SC refuses to order stay on Citizenship Amendment Act; Know all about it!
The Supreme Court has issued notice to the Centre, asking for its response on the petitions against the Citizenship (Amendment) Act.
The Supreme Court of India decided to examine the constitutional validity of the citizenship amendment act (CAA) on December 18, 2019 but refused to order a stay on its operation.
The apex court issued a notice to the centre on the petitions filed against the citizenship amendment act and sought its response on the matter by the second week of January 2020. The next hearing on CAA is likely to take place on January 22.
The amended citizenship act aims to grant Indian citizenship to the non-Muslim minorities who faced religious persecution in Pakistan, Bangladesh and Afghanistan. The law will enable all Hindu, Sikh, Jain, Buddhist, Parsi and Christian minority communities who fled to India fearing religious persecution from the three countries on or before December 31, 2014 to become legal Indian citizens.
Also read: What is the difference between CAB and NRC?
SC’s ruling on CAA: Key Highlights
• While taking up the petitions, the Supreme Court refused to order a stay on the law and issued a notice to centre to submit its response on the pleas filed against the amendment citizenship act by the second week of January.
• The apex court bench was headed by CJI S A Bobde and comprised Justices B R Gavai and Surya Kant. The bench fixed all 59 petitions for hearing on January 22, 2020.
• The petitions against the citizenship amendment act also include those filed by the Indian Union Muslim League and Congress leader Jairam Ramesh.
• The apex court bench agreed to the submission of the lawyers appearing for the petitioners that the common people should be made aware with the contents of the CAA and its objective and aim.
• The court asked Attorney General K K Venugopal, who was representing the centre to consider using the audio-visual medium to make citizens aware of the law. The Attorney General agreed to the suggestion and said that the government would be doing the needful.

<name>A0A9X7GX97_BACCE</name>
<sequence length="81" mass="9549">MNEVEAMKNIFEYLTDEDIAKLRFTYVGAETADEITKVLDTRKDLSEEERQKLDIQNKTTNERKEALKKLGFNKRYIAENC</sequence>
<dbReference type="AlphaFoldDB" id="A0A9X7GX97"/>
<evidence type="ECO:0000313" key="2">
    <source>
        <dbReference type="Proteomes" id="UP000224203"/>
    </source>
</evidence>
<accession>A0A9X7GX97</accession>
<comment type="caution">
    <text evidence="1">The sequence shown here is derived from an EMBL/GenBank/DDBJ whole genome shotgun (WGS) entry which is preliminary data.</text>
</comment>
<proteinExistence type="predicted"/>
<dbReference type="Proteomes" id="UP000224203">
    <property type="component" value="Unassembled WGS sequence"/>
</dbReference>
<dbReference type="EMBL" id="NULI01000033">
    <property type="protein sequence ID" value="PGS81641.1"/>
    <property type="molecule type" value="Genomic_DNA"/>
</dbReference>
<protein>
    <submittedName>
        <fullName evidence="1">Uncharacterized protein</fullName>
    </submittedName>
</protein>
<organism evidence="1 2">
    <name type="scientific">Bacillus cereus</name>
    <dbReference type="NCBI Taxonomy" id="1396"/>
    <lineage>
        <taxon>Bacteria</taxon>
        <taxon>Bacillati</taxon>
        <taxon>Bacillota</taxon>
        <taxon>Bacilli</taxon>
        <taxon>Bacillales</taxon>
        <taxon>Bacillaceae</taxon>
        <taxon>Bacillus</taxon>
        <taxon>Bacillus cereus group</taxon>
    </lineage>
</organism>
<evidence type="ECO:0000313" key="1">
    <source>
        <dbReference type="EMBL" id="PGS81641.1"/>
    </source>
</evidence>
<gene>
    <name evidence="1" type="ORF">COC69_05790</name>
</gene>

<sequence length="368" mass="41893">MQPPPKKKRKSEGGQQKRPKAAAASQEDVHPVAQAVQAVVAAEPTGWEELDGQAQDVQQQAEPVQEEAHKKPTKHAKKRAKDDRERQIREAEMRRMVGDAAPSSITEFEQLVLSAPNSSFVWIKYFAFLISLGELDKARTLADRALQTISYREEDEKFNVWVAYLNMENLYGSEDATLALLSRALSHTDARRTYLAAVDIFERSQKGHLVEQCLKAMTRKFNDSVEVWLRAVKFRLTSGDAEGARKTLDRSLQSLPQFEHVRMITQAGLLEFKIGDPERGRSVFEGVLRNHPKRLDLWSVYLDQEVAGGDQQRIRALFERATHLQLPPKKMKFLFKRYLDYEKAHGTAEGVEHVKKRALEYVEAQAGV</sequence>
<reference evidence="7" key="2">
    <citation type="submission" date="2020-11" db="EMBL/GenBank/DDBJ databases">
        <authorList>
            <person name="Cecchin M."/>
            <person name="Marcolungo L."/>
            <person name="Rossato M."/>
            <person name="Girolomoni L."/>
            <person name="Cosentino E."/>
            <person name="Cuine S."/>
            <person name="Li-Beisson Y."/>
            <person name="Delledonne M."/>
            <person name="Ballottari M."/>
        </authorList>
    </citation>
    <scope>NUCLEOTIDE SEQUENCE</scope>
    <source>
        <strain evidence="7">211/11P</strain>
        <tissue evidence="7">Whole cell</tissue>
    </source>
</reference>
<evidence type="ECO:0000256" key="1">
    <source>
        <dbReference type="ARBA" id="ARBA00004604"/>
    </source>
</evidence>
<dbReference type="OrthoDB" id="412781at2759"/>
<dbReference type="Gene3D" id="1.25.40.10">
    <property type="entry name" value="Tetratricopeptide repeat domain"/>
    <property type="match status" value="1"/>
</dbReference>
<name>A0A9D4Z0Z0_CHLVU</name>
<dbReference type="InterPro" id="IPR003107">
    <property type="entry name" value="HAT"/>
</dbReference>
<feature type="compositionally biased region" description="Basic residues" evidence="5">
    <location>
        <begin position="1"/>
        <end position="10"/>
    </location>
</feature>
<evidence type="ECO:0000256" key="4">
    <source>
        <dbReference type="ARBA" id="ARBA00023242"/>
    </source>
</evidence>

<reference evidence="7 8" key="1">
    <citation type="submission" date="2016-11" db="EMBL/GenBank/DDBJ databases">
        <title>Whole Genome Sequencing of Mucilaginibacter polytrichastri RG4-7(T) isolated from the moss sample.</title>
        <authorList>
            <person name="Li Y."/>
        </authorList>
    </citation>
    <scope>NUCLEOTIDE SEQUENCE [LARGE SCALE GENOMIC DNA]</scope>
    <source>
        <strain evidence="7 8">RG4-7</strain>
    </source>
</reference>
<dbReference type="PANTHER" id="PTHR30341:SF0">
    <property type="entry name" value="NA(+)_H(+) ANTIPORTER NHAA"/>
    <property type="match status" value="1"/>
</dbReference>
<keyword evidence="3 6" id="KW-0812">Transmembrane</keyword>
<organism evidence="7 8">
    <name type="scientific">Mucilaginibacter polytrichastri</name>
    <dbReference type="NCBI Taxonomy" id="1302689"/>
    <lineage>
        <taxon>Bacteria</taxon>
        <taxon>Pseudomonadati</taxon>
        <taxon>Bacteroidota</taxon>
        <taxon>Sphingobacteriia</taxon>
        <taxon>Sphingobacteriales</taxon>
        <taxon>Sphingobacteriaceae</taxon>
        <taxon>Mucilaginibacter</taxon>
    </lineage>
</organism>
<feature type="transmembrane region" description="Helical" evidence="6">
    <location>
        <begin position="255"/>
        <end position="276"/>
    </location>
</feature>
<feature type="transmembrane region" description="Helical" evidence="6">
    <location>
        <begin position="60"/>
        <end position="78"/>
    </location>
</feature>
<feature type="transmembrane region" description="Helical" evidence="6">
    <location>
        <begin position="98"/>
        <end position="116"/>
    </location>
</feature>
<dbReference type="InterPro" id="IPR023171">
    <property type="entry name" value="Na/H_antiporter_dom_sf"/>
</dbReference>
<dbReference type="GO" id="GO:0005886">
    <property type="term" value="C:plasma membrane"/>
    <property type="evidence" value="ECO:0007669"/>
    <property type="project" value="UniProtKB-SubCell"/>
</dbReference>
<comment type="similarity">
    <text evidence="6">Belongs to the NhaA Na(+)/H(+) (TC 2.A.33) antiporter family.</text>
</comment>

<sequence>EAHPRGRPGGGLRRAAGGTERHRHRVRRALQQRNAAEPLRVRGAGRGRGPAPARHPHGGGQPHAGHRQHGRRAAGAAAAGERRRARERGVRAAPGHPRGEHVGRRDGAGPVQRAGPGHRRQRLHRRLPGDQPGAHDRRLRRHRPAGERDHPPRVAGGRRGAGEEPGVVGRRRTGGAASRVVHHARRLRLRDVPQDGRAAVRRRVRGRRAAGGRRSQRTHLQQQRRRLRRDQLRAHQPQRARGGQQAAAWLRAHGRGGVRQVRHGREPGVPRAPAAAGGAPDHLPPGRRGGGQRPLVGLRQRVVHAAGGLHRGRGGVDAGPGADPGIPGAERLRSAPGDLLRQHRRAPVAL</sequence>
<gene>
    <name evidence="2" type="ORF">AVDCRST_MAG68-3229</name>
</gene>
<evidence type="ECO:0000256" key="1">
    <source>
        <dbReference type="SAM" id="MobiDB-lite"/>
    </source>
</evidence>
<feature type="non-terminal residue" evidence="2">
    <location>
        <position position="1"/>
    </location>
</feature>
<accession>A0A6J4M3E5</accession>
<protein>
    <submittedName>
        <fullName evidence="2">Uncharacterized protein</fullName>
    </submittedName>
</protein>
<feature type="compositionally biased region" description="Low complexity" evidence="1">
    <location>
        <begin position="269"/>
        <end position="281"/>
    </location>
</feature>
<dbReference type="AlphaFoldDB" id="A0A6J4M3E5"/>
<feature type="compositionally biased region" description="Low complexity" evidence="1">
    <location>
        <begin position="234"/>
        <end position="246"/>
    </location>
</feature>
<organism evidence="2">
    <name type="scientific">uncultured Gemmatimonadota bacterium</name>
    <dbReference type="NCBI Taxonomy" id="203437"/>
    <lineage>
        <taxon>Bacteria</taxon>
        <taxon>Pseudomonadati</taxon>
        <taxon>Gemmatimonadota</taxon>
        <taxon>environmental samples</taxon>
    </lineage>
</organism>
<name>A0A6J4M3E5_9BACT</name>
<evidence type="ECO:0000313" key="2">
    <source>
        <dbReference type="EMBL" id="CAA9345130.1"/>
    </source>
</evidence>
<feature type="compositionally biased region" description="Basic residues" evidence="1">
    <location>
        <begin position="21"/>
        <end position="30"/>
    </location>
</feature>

• The court, however, refused to order a stay on the act as sought by the petitioners and said that the arguments on granting a stay on the act can be taken up during the next hearing in January.
The Indian Union Muslim League (IUML) filed a petition before the Supreme Court challenging the citizenship amendment act, stating that it violates the fundamental right to equality and aims to grant citizenship to only a section of illegal immigrants through religion-based exclusion.
The petition sought an interim stay on the operation of the CAB bill along with the Foreigner Amendment (Order), 2015 and Passport (Entry Into Rules), Amendment Rules, 2015. It also alleged that the law violated the basic structure of the Constitution by explicitly discriminating against Muslims, as the act extended benefits only to non-Muslim religious minorities.
Congress leader Jairam Ramesh also filed a petition stating that the Act is a "brazen attack" on the core fundamental rights envisaged under the Indian Constitution and treats "equals as unequal". The petition claimed that the amendment to the citizenship act is unconstitutional, as it classified on the basis of religion and geography, both of which are completely unreasonable.
Several other petitions were also filed against the amendment act including by TMC MP Mahua Moitra, AIMIM leader Asaduddin Owaisi and RJD leader Manoj Jha.
The Muslim body Jamiat Ulama-i-Hind also filed a petition against the act along with the CPI, All Assam Students Union and the peace party and several non-governmental organizations.
The Indian Parliament passed the Citizenship (Amendment) Bill, 2019 on December 11, 2019 and the bill received Presidential assent on December 12, 2019.
The law’s passing has resulted in violent protests across the country including the national capital, Assam, Tripura and West Bengal. Several petitions were filed against the act in the Supreme Court.